First Stop: Alaska! CARLA Immersion Workshops on the Road
The ACIE Newsletter, February 2003, Vol. 6, No. 2
By Diane J. Tedick, Assistant Professor, Second Languages and Cultures Program, University of Minnesota, and Tara W. Fortune, Immersion Projects Coordinator, CARLA, University of Minnesota, Minneapolis, MN
It’s 1:30 a.m. and we’re awakened by the sunlight peeking through a sliver of the window that remains uncovered by the dark curtains. We hear a team of sled dogs howling, increasing their pitch with every breath, until abruptly and mysteriously the chorus stops. A pesky mosquito is unrelenting, and we each consider turning on a light to begin the hunt, yet remain under the covers for fear of waking the other or suffering the insect’s sting. It’s just a few short weeks before the summer solstice, and we’re in the land of the midnight sun, Bethel, Alaska, a small town on the Kuskokwim River that functions as a hub for approximately 50 native villages in this remote, western territory of Central Yup’ik (see map).
Central Alaskan Yup’ik is the largest of the state’s Native languages, both in the size of its population and the number of speakers. Of a total population of about 21,000 people, about 10,000 are speakers of the language. Children still grow up speaking Yup’ik as their first language in 17 of 68 Yup’ik villages, those mainly located on the lower Kuskokwim River, on Nelson Island, and along the coast between the Kuskokwim River and Nelson Island (Alaska Native Language Center, see websites, sidebar on p. 11). Many North American native languages such as Yup’ik are currently endangered and no longer being transmitted to all children. In the past decade there has been a rise in the number of Native American language immersion programs that aim to revitalize these endangered languages and support the bicultural identity of indigenous peoples.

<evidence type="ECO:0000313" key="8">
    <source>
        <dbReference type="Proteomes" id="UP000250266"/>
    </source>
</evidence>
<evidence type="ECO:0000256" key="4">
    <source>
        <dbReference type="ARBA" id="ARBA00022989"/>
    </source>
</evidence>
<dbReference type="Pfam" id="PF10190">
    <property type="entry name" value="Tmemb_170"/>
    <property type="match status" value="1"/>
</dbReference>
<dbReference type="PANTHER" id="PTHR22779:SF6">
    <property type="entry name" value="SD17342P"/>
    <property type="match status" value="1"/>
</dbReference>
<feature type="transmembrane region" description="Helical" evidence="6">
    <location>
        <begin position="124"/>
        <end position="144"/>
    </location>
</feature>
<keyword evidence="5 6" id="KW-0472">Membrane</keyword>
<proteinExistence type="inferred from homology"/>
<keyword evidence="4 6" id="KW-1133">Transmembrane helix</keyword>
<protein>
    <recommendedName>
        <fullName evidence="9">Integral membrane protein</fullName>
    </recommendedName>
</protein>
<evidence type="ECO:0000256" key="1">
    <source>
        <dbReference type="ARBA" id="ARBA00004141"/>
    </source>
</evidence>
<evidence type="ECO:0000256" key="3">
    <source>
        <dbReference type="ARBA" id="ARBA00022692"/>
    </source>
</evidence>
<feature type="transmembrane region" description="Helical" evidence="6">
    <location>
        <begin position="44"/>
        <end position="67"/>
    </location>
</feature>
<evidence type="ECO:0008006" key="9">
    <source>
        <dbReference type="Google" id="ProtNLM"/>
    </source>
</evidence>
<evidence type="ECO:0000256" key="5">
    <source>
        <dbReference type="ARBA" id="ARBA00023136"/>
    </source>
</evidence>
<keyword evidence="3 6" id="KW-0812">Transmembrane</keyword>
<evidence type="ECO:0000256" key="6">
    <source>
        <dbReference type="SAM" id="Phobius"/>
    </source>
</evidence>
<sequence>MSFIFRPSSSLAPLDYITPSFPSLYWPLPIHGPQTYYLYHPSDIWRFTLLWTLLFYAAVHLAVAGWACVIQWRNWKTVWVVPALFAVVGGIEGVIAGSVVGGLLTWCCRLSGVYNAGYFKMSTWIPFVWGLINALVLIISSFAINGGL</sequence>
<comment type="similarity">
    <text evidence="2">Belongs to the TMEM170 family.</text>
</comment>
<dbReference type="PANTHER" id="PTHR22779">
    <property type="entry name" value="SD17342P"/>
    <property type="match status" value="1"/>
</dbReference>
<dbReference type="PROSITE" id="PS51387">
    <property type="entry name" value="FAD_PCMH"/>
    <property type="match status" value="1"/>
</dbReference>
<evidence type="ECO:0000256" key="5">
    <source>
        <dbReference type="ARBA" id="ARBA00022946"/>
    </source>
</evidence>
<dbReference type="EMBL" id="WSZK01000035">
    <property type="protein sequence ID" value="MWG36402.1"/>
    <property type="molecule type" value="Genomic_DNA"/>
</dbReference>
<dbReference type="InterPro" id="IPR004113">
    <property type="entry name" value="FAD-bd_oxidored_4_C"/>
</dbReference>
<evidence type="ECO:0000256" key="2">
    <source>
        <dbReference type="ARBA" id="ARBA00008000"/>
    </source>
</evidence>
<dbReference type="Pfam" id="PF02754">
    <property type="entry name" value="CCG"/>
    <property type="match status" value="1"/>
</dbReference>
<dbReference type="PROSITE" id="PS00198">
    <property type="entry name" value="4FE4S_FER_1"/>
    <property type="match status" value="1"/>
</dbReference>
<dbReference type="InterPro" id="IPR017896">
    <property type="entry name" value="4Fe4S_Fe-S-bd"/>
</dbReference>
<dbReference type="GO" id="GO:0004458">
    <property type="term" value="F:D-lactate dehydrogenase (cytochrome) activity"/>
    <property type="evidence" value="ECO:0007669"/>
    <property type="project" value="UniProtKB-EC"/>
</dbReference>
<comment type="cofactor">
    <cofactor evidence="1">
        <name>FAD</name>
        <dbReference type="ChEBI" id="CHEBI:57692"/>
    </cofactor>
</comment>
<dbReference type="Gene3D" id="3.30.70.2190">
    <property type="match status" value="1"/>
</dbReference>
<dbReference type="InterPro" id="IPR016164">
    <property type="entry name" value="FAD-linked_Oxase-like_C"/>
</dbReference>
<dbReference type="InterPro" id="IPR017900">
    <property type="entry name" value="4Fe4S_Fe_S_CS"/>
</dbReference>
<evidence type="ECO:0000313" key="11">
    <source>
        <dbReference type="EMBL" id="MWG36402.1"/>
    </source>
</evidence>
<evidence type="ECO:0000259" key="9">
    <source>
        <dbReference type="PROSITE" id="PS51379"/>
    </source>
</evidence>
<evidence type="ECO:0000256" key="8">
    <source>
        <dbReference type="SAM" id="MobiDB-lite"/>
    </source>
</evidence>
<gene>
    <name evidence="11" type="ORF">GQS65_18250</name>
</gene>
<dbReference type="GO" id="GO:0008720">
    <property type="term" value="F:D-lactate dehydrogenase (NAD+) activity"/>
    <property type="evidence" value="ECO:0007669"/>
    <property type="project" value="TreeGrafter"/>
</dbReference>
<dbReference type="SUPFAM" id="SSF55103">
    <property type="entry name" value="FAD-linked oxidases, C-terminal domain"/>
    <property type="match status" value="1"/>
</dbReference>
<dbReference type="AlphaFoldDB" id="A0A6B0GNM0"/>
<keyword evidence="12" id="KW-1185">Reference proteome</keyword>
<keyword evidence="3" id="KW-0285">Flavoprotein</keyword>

Months earlier we had been invited by Rene Contreras, Assistant Superintendent of the Yupiit School District in Akiachak, to come to Alaska to work with the teachers from three different Yup’ik language immersion programs. Hosting the week-long workshop (part of a three-week summer institute) was the first Early One-Way Yup’ik Immersion Program in the Lower Kuskokwim School District (LKSD), which began in 1995. The two-classroom K-Grade 1 school building, where the workshop took place, is named Ayaprun Elitnaurvik, "Loddie Jones School," after the senior teacher in the program, representing the Yup’ik cultural value of honoring elders. Teachers from the Yupiit School District and Hooper Bay, boasting newer immersion programs, also participated. In all approximately 20 teachers and teacher assistants—all women—took part in the week-long workshop that wrapped up a three-week institute for Yup’ik immersion teachers.